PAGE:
“When playing with a racing wheel however, almost every problem I had with the game’s steering was evaporated, and all the blame passed onto me. The poor times and low podium positions were down to my own terrible-ness, as opposed to any fault within the game build itself.”


  • Miths

    Oops, my bad. Looks like I missed a paragraph :).

  • chris

    what circuits did you race on when you played it? the only thing im worried about is the controls with the controller, but apart from that im really excited, nice peice thank you for telling me that while in the helmet view the sounds of the cars is muffled i thought it would be since a helmet reduces the sound of a engine by around half

  • Brian Dyce


    great preview of the title. Ive been patiently waiting for this game since i saw the first trailer, and it looks like it wont disappoint.

    As a HUGE fan of all things racing, its tough for me to take someone who isnt into sim racers as serious as a gamer who is, i really appreciate the perspective, and the honety in the fact that the results of your races were probably due to your racing, more than the controls.

    I fear that Shift 2 will have the same control issues that the first one did, and it seems like your explanation of the analog sticks proves me right. As long as the option to adjust dead spots, sensitivity, and % is there, hopefully it will help correct the responsiveness of most flicks of the stick.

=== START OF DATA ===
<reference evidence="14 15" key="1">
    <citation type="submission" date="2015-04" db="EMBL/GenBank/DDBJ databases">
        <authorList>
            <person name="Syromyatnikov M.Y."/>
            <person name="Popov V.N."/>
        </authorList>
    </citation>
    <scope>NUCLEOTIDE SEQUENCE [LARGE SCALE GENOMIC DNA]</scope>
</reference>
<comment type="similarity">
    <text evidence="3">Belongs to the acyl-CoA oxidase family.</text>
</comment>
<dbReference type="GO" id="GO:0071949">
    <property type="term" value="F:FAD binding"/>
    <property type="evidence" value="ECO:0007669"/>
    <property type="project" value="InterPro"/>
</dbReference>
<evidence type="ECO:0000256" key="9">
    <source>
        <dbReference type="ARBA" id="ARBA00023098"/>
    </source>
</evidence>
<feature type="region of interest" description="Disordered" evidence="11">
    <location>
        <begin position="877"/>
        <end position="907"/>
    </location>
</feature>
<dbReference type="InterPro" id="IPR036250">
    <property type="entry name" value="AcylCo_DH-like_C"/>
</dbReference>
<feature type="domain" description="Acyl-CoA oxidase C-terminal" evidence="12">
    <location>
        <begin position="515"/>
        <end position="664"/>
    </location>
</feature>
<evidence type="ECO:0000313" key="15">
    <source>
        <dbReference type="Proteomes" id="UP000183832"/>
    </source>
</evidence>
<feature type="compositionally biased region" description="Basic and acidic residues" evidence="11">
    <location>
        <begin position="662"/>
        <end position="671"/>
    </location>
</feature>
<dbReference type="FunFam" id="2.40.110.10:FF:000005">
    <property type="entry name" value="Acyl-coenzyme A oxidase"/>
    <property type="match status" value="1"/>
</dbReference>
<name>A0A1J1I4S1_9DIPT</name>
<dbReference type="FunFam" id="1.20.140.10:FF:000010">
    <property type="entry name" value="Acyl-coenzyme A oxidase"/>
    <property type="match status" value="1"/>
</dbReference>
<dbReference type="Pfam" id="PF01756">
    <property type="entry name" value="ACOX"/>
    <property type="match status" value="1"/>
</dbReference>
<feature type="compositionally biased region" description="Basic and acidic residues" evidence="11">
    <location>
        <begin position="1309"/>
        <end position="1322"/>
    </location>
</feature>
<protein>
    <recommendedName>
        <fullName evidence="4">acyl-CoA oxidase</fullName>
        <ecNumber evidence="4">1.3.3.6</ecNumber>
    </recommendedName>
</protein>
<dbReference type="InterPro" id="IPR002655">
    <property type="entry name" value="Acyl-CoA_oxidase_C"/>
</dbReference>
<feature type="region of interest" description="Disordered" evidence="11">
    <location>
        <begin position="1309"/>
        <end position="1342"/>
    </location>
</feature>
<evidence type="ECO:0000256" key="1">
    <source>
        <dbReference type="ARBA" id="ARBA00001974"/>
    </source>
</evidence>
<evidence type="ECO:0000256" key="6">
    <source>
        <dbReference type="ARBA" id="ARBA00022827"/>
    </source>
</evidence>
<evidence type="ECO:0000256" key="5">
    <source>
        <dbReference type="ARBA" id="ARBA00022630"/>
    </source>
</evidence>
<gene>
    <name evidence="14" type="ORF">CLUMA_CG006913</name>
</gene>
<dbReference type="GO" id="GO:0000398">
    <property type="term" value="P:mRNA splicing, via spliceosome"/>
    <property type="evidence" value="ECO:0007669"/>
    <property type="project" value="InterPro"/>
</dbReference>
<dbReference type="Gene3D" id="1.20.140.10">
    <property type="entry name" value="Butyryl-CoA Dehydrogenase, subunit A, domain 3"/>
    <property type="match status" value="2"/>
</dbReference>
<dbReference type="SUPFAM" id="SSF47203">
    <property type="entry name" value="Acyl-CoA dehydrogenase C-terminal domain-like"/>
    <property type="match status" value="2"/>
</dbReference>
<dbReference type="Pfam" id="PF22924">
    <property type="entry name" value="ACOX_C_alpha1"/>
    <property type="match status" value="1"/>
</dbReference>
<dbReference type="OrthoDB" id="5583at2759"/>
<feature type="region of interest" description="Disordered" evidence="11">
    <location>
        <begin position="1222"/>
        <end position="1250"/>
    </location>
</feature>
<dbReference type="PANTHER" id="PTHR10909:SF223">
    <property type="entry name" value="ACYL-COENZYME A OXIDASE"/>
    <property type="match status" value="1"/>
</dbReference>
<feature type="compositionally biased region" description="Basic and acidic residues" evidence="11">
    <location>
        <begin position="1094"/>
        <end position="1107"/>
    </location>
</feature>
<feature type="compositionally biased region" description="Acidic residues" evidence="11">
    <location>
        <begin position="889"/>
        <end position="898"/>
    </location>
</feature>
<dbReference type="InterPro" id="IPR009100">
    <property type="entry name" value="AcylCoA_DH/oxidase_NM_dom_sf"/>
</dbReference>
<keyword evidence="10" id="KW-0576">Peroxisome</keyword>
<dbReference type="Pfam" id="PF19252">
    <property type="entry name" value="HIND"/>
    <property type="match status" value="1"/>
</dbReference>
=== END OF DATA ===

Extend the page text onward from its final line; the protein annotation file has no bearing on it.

How was it with the camera view adjusting into the turns? while i look forward to the advancement, it seems like for an avid race fan, (of sims as well), it might be a bit too far from what i am used to to actually enjoy.

    All in all, great preview! This seems to cover the gap between arcade and sim rather nicely, with the options available for the gamer to stray closer to sim, or arcade, depending on their preference.

    the 29th will be a tough day or racing with Nascar and shift2, to say the least.

    • Phillipe Bosher

      Hey thanks Brian! It’s always nice to hear someone appreciate one’s writing :)

      The camera shift is only very slight, and not intrusive at all. Before I began to look for it, I hardly even noticed it was happening! It’s a subtle change in perspective that, instead of leaving the corner taking visual space on the left of the screen, slowly shifts it into the centre. When coming up to a hairpin turn, it’s not as though your driver cranes his neck all the way around! I wouldn’t worry too much :)

      • Brian Dyce

        awesome to hear. Dug the review, and will definitely be giving this one a shot.

  • Travis

    Thanks for a great preview Phil. I actually appreciate your perspective and respect the fact you were honest about not being a fan of racing sims. That said, your preview has solidified my anticipation that this will be a excellent racing game. I will be picking up my copy in roughly 12 hours and really can’t wait. I am however a bit concerned about what was said about using a controller as apposed to a wheel, as I have never been an avid racing game fan and do not own a wheel. I really do not know what to do with myself lately, between Crysis 2, Socom 4 beta, Dragon Age 2, and Homefront I am simply swamped with games! Time to make room for Shift 2!